5. Different teas have different flavors. We use a blend with three different brands to get the flavor we want.


you tend to want to get more flavour into your iced tea because adding ice cubes will dilute that flavour, but if your preperation includes boiling water, steeping tea, and then cooling (so not sun tea), don't try to get more intensity into the tea by steeping or boiling for longer than is recommended; use more tea instead. mainstream black tea blends like rose or lipton are made so that they won't go as horribly bitter as some darjeelings or greens will if you oversteep them, but they still won't taste as good oversteeped as they would otherwise.

I agree that sun tea and sweet tea are wonderful. for something different try an herbal like red zinger.


I boil and seep cinnamon sticks let it cool and pour over ice not adding any sort of sweetner and it is very refreshing. I also found a lose leaf tea by rishi called blueberry roolbos which i brew and pour thru cheesecloth chill and pour over ice and it is good as well. I am seeking to cut down on sugar, however maybe once a week i will drink a glass of one of the above with kefir plain whole or lite and sweve sugar and it is really good. Cinnamon sticks are fair trade and/or simple organic. I normally use ground cinnamon in steel cut irish oatmeal. Again i am attempting to forego sweetening my food.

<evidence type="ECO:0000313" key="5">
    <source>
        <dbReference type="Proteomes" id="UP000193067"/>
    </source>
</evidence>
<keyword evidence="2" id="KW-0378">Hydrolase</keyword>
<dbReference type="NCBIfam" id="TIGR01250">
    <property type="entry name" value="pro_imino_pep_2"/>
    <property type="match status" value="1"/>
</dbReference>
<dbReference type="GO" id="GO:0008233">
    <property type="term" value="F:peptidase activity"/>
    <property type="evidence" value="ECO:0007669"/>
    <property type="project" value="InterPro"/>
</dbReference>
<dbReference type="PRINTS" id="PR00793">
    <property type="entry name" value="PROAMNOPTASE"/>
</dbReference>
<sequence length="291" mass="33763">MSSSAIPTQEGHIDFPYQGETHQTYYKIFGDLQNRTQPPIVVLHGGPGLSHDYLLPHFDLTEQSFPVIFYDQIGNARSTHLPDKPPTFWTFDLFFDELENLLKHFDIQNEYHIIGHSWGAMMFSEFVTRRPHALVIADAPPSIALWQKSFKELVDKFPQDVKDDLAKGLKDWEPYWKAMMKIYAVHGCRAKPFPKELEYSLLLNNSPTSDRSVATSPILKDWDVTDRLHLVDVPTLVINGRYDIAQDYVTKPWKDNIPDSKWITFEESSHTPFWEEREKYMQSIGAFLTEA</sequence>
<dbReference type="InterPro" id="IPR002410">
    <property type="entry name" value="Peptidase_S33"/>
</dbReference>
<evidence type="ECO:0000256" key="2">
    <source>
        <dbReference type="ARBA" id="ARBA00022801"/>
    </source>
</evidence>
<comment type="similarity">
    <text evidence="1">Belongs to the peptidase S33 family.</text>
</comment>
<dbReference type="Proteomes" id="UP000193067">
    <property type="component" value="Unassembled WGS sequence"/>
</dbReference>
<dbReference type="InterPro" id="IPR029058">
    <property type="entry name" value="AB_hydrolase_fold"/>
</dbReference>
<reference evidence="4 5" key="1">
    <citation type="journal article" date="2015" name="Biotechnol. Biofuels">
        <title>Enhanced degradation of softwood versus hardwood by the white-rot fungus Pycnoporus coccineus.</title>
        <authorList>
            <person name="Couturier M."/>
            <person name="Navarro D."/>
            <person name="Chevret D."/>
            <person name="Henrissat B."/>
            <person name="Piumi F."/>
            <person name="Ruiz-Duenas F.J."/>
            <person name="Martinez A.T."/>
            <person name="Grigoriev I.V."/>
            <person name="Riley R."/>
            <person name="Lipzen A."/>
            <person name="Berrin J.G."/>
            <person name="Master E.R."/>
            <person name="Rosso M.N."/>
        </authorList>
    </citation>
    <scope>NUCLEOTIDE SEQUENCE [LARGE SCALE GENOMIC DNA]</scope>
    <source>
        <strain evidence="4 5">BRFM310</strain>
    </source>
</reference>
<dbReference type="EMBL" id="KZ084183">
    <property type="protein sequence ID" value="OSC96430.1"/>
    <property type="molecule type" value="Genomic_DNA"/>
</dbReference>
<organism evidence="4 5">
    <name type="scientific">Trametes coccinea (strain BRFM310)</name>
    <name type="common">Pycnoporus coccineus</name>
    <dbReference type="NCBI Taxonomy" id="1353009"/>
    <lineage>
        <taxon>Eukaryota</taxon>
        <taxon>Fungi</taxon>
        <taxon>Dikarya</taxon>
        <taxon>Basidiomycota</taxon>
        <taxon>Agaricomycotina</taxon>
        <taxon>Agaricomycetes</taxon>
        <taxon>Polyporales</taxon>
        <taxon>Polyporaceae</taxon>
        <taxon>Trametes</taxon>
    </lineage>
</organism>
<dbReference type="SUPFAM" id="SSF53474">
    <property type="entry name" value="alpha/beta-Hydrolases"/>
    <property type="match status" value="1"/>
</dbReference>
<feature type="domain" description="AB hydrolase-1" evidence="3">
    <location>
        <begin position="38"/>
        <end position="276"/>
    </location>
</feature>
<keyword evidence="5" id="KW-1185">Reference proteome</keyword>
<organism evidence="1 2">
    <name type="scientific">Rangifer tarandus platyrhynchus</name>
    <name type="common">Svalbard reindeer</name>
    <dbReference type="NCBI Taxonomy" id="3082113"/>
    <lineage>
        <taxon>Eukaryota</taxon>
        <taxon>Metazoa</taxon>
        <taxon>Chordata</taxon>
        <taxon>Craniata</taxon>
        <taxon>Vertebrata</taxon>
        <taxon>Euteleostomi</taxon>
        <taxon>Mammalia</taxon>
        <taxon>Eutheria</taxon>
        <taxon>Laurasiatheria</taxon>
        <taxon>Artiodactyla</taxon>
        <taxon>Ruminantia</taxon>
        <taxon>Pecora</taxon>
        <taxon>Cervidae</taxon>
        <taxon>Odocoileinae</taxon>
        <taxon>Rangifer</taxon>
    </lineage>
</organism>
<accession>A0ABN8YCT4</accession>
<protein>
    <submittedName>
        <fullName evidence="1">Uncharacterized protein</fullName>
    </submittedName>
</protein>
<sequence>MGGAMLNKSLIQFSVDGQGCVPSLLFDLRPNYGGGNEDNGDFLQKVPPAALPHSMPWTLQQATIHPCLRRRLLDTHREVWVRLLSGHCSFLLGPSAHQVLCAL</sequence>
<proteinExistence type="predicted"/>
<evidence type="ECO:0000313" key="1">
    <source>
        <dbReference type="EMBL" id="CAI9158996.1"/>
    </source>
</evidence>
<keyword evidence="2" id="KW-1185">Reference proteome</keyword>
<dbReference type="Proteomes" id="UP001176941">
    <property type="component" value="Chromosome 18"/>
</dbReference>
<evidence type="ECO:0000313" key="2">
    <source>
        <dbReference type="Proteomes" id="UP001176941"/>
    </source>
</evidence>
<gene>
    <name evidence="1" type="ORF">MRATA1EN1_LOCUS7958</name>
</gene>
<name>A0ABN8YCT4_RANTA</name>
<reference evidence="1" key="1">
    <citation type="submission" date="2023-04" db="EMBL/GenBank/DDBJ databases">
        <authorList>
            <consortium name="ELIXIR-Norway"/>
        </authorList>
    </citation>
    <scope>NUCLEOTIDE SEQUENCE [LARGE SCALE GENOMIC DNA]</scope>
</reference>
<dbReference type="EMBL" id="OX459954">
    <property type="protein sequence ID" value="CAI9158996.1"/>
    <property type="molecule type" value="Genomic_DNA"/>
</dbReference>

• Always rinse the ice in the tray to avoid the top layer that leaves a film that floats on top of liquid in glass or cup. Hot or cold water will suffice.
    – user52781
    Commented Dec 13, 2016 at 5:33
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    Most teas will warn you of bitterness if over seeped. Candamon peppermint and cinnamon stick teas are a few that one can seep as long as one chooses and no bitterness is experienced that i have tasted anyway. Peppermint with you chose of sweetner and fresh lemon juice is a different taste and really good.
    – user52781
    Commented Dec 13, 2016 at 5:44
  • Boiling is just that boiling seeping is how long one allows the tea bag or loose leaves to remain in the water after turning the pot or other instrument off.
    – user52781
    Commented Dec 13, 2016 at 5:49
  • To make iced tea bring water to a rolling boil
    – user52781
    Commented Dec 13, 2016 at 5:52
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    Woha, hold your horses! Please don't add lots of comments, instead edit your original answer. Learn more about the principles when taking the tour and browsing our help center. Welcome to Seasoned Advice!
    – Stephie
    Commented Dec 13, 2016 at 7:08

Lots of good answers here, so I'm not gonna be repetitive. What I can recommend is to consider cold brewing as well. The advantage is that the tea will not taste bitter at all, while still have strong flavour. The downside is that you need it to be kept in the refrigerator for many hours before it's ready. You can try this video guide: https://www.youtube.com/watch?v=s0Oyg_xWjZ4


Place tea in clear 1 gal. jug. Set outside on east side of house at 7 to 8 am. In 30 to 45 min. Turn jug 180 degrees in sun. When color you wish is reached. remove to indoors. Add a little lemon or lime. Set in freezer. I 1 hour should be cool. Remove to refrigerator door. For your tea for the day. If more is needed in afternoon. Repeat on west side of house.